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[199] of the worst judges in English history,—not limiting it to revolution and the overthrow of government, but extending it to forcible resistance to the execution of a single law, accompanied with an avowed purpose of resistance in similar cases.1 he held his own State responsible for the exigency which justified the new Fugitive Slave law, particularly the refusal of trial by jury to alleged fugitives, because of the passage of her personal liberty law in 1843,2—a statute seven years old, of which he had never before spoken a word in criticism, although, leaving the office of Secretary of State two months after its passage, he was for the next two years in the active practice of his profession in a law office within three minutes walk of the State House, and in daily association with the law-makers of the period.3

With a disingenuousness least to be expected of him, he confused in one mass, under the common epithet of ‘Abolitionists,’ two separate classes,—the small number of sectaries, largely non-voters, who disowned the limitations of the Constitution, and the considerable political party which accepted its obligations; and this while speaking in presence of two senators then representing that party, Hale and Chase,—the latter second only to himself as a lawyer and statesman, and destined to the highest judicial office in the nation.4

The love of liberty traditional with the people of the State, and often lauded by himself, he now derided as ‘fanaticism,’— ‘a local prejudice’ which it was the duty of good citizens ‘to conquer.’5 Instead of treating, as one with his view of the Constitution might have done, the restoration of fugitive slaves—involving the separation of families, life-long bondage and cruelty—as a painful duty to be performed with the utmost care and tenderness, he set aside the moral and humane aspects of a question which in other days had pressed vividly on his mind, and had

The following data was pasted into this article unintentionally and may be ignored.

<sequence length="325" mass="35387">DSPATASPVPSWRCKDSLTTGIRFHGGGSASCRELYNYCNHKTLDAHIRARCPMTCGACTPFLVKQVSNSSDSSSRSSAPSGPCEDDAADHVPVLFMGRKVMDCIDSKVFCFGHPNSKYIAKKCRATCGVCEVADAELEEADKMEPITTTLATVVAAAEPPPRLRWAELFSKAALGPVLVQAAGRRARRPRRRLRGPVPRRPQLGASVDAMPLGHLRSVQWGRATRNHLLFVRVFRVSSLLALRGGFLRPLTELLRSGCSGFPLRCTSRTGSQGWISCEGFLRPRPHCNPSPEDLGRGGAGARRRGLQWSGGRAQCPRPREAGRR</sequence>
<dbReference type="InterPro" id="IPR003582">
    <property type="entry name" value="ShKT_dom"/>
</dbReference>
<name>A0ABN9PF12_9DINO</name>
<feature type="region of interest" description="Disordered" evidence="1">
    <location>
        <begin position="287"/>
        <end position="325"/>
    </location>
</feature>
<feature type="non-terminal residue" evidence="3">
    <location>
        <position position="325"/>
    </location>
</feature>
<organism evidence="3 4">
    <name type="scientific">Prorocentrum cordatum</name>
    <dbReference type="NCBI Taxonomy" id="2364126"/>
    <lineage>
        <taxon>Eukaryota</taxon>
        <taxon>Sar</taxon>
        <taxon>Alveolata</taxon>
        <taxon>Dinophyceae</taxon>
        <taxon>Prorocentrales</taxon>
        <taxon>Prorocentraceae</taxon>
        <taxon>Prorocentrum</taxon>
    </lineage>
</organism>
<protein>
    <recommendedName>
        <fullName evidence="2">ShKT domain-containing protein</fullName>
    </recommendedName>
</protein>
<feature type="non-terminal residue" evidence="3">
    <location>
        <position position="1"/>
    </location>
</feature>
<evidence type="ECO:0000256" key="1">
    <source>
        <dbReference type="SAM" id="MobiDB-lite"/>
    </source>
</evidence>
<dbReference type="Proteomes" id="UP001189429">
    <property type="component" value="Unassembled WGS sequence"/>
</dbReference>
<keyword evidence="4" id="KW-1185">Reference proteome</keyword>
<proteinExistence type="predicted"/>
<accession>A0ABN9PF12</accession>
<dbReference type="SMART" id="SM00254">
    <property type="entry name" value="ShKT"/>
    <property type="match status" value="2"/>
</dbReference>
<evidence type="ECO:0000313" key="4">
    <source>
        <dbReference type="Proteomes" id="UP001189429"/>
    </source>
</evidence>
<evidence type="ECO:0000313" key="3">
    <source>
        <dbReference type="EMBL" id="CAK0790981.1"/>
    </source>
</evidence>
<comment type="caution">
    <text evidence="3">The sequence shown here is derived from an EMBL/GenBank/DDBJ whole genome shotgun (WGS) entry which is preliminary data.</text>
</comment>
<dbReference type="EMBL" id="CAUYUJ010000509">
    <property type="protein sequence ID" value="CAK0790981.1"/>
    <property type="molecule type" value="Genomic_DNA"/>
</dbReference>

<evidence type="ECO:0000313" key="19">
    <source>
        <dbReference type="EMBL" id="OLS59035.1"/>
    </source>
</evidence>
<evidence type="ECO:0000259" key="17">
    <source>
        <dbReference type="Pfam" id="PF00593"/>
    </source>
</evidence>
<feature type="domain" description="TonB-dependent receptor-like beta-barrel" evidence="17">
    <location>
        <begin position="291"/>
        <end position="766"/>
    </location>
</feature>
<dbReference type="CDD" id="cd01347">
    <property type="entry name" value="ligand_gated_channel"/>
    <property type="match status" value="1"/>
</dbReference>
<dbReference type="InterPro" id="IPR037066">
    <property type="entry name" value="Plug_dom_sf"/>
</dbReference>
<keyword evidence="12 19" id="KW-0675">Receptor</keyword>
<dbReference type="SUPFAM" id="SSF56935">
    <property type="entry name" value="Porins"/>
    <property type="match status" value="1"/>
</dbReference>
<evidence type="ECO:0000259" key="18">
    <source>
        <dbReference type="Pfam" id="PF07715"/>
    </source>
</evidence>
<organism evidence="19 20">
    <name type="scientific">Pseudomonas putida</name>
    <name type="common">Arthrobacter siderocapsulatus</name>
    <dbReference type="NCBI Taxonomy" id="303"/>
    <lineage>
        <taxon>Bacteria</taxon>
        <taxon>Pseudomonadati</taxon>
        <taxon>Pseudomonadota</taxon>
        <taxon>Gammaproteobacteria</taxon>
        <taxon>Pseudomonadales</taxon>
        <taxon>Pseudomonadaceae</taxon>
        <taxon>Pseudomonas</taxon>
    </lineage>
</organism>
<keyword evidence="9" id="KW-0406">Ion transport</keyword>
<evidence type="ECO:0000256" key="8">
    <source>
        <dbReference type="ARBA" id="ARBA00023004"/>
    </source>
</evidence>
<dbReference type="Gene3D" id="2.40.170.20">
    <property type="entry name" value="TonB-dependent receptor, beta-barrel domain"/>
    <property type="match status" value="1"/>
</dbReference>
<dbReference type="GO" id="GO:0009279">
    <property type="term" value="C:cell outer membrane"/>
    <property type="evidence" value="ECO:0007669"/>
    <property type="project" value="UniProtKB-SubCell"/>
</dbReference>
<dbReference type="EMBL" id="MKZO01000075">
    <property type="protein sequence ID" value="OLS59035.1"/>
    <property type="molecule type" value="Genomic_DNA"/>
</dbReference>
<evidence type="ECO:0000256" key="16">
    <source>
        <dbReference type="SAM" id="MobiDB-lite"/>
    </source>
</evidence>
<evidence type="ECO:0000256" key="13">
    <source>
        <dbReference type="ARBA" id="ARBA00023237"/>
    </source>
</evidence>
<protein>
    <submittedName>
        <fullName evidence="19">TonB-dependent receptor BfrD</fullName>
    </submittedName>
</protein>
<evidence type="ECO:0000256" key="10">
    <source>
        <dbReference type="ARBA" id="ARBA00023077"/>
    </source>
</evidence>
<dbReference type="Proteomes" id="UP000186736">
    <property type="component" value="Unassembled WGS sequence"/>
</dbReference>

1 Webster's Works, vol. II. pp. 560, 577, 578; vol. VI. p. 589.

2 Webster's Works, vol. VI. p. 557; Curtis's ‘Life of Webster,’ vol. II. pp. 426, 427.

3 The State law was in strict accord with the Constitution, as it only prohibited the use of the jails and the assistance of State officers in the rendition of fugitive slaves.

4 In the ‘Emancipator and Republican,’ June 27, 1850, Henry Wilson gave a full account of interviews with Webster from 1845 to 1848, in which he showed a favorable disposition towards the antislavery or Free Soil movement.

5 Webster's Works, vol. v. p. 432; Curtis's ‘Life of Webster,’ vol. II. p. 438. The writer was present when Webster spoke from a carriage in front of the Revere House on the afternoon of April 29, 1850. Choate was by his side, and B. R. Curtis addressed him from a temporary platform. His face was never darker and sterner than when he said interrogatively, ‘Massachusetts must conquer her prejudices.’

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